By Sweeny Murti
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Only in the world of A-Rod can things go this wacky in such a short period of time.
We arrived in Boston on Friday with the bombshell news that A-Rod may have ratted out Ryan Braun and his own teammate, Francisco Cervelli. A-Rod denied that, and at the same time told us that more stories like this — “bigger and bigger” in fact — would be coming out every day for the next seven weeks. Good gosh, how much worse could it get?!?
A day later, Joe Tacopina, the newest member of A-Rod’s Dream Team, leveled conspiracy charges at the Yankees, basically accusing them of being more concerned with ruining A-Rod’s career than winning the World Series. A-Rod looked befuddled as he tried to dance around questions related to things his own lawyer was saying.
Brian Cashman’s 30-minute rebuttal on Sunday basically dared Tacopina, David Cornwell, Jackie Chiles and whoever else is representing A-Rod these days to file a grievance and open up the medical records to see who’s lying about what. Cashman’s remarks were going to be enough to make the headlines for Monday morning.
And then came the top of the second inning Sunday night. Ryan Dempster decided to become the baseball police. He’s been in the majors since 1998. He’s never played with a performance-enhancing drug user before? Joe Girardi is right: If Dempster decides he’s going to be the law, then he will have to deal with the other side of it. He should have been ejected. Dempster will face discipline of some kind, a fine for sure. But if the umpire didn’t see fit to eject him — even if it was the wrong decision — and a brawl was not started, then I’m not certain there is enough to get Dempster suspended.|
What happened after seemed a bit odd. With a wedge clearly driven between A-Rod and Yankees management, the guy actually became a unifying force for one night as players sprung to his defense and implored A-Rod to hit a home run.
Was it perfect theater that he actually did? It certainly was going to be enough to let A-Rod smile a little when he made his postgame comments.
He served as a rallying point for his teammates and the fans, too. A-Rod has been a villain to many Yankees fans, but only they were allowed to take their shots at him. Red Sox and their fans?? No chance.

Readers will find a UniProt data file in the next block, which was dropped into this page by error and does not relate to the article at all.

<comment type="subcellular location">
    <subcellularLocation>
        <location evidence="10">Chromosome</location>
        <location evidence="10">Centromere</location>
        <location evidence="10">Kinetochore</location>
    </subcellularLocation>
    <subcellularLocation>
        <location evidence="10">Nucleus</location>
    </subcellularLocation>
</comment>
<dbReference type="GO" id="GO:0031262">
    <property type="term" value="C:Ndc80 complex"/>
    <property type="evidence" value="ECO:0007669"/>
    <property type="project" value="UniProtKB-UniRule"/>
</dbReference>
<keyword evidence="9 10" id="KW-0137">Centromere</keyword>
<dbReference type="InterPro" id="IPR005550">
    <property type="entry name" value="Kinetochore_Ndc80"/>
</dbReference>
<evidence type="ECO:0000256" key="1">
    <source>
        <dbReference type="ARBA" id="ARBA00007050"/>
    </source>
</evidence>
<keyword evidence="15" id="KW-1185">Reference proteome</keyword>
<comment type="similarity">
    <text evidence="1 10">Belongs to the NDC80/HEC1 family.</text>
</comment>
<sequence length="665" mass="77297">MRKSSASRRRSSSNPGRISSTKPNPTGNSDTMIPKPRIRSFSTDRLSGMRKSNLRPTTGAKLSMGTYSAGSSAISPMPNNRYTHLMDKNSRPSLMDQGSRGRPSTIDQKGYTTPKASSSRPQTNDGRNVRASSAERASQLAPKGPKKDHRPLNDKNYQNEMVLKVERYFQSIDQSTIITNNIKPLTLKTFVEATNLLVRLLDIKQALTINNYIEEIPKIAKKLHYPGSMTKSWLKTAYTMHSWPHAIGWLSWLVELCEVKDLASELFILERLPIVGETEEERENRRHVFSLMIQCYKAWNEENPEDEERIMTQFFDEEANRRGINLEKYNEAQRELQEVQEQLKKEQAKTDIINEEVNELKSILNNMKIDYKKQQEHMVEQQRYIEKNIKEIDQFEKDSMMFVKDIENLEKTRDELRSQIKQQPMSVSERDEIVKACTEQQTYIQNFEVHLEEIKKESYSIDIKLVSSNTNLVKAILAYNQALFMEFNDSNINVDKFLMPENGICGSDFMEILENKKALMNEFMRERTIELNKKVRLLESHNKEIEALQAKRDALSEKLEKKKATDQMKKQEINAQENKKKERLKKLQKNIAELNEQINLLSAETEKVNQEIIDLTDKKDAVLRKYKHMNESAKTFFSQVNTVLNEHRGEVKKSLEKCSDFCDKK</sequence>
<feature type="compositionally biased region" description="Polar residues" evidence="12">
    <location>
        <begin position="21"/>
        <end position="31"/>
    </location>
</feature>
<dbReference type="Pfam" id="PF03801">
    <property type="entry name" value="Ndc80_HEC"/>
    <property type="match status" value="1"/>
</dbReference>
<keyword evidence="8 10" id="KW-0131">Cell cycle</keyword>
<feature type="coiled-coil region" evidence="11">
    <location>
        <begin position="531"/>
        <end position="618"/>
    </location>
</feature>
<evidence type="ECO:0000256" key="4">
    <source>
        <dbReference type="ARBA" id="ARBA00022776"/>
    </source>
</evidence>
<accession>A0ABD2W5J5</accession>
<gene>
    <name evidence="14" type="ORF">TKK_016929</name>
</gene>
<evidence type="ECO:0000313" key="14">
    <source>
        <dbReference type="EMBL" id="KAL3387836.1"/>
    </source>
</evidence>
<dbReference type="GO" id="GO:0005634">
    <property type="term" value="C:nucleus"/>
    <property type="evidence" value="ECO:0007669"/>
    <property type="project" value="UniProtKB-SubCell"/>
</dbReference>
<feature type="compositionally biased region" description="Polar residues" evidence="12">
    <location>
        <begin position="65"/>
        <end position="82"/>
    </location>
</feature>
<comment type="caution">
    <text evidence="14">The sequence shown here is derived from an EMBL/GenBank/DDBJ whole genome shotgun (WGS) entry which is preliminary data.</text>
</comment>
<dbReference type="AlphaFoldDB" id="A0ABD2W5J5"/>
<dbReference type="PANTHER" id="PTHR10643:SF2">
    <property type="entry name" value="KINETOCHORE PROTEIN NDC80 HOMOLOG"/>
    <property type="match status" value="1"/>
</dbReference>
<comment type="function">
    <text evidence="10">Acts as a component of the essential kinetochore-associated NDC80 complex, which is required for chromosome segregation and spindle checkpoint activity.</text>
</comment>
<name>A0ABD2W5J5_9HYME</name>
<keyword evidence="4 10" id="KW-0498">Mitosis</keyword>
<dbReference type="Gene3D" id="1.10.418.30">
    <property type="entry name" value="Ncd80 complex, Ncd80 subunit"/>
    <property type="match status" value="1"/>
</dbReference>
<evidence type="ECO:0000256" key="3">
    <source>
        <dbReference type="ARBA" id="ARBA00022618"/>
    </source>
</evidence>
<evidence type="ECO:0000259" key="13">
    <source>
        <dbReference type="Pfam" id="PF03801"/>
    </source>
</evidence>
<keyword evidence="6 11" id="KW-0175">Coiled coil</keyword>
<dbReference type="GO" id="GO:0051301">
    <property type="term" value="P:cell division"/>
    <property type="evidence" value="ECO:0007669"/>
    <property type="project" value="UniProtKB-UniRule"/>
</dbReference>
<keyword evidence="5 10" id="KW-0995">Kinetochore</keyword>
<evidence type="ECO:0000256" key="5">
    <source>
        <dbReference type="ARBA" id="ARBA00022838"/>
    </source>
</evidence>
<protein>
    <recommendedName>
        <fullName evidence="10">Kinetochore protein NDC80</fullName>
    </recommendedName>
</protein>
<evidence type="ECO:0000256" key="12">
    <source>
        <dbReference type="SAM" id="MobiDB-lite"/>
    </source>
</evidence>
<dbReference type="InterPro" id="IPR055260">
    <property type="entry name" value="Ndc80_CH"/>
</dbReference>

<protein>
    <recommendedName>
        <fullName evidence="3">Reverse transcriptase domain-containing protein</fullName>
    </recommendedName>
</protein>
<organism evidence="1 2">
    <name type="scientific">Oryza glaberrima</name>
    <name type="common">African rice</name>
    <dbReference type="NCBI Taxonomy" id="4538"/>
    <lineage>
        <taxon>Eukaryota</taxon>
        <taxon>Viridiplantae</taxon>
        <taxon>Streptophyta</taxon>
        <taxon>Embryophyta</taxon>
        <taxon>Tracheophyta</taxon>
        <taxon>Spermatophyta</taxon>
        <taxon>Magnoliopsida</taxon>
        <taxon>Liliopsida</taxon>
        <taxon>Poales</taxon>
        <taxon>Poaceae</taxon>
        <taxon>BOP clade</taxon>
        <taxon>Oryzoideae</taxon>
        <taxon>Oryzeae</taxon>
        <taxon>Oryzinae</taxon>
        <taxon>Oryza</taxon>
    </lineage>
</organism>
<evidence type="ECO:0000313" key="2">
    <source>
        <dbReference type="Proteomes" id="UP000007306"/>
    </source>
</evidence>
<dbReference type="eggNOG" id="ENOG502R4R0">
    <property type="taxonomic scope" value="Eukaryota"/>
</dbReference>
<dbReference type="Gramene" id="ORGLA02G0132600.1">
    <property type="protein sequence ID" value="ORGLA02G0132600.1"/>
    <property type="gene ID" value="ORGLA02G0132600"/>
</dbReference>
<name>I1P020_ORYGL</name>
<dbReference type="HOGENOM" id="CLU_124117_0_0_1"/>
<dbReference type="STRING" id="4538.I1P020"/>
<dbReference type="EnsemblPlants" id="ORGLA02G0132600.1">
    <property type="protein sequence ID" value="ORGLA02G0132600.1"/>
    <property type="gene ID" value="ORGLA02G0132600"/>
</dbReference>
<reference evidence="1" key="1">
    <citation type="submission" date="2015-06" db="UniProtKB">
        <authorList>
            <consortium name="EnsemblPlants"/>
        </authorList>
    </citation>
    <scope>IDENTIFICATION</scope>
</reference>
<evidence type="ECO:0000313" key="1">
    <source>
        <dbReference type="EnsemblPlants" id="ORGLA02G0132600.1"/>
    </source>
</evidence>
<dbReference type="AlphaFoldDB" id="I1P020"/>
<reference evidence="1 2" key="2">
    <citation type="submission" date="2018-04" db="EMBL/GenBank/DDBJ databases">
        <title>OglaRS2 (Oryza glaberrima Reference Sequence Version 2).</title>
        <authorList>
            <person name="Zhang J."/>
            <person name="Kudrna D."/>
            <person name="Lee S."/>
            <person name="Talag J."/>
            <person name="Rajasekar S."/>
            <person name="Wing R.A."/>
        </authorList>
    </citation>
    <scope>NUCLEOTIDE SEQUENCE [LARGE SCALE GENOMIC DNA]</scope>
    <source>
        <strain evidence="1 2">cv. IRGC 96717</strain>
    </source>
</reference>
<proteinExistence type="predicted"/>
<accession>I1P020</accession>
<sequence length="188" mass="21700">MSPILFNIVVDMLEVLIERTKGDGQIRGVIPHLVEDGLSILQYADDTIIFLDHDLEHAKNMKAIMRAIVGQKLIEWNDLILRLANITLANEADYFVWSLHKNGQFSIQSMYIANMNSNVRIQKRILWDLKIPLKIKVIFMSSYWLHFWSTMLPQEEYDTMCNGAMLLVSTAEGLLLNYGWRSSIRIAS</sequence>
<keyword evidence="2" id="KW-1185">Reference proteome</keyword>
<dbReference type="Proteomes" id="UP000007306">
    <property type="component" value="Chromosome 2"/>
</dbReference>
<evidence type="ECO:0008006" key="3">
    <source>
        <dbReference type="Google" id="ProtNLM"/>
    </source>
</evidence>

Only in the world of A-Rod can so many jaw-dropping stories keep coming at you like baseballs being fired from a pitching machine. Bigger stories every day? A-Rod was right for a change. What the heck is happening tomorrow??
In a weekend filled with soap-opera twists and turns, I keep hearing fans talk about how this wouldn’t happen if George Steinbrenner was still around, or George would take care of this if he was still around, or something similar.
Done what exactly? Gotten himself suspended again by employing another shady character like Howie Spira to try to take down A-Rod? It sure seems like A-Rod would have fit right in with Reggie Jackson, Sparky Lyle, Billy Martin, Goose Gossage and the rest of the “Bronx Zoo” Yankees of the late 1970s, or perhaps as the Dave Winfield-like whipping boy of the 1980s.
A-Rod’s lucky he never had to deal with George, whose bombastic ways were pretty much over by the time A-Rod came to the Yankees in 2004. If he did, the weekend’s worth of storylines he created would have been a drop in the bucket. In one of his last George-like acts, he fined one of his favorite players ever, David Wells, $100,000 for comments he wrote in a book.
Imagine what he might have said or done during this mess?
Anyway, A-Rod has certainly provided more fodder for fans and media than any player in New York sports history. He’s not going away either. Sure, he will serve a suspension at some point, but that will only spin the story in another direction and open the door for more lunacy.
Love him or hate him, good or bad, at this moment it feels like it’s A-Rod’s world — and we’re all just living in it.
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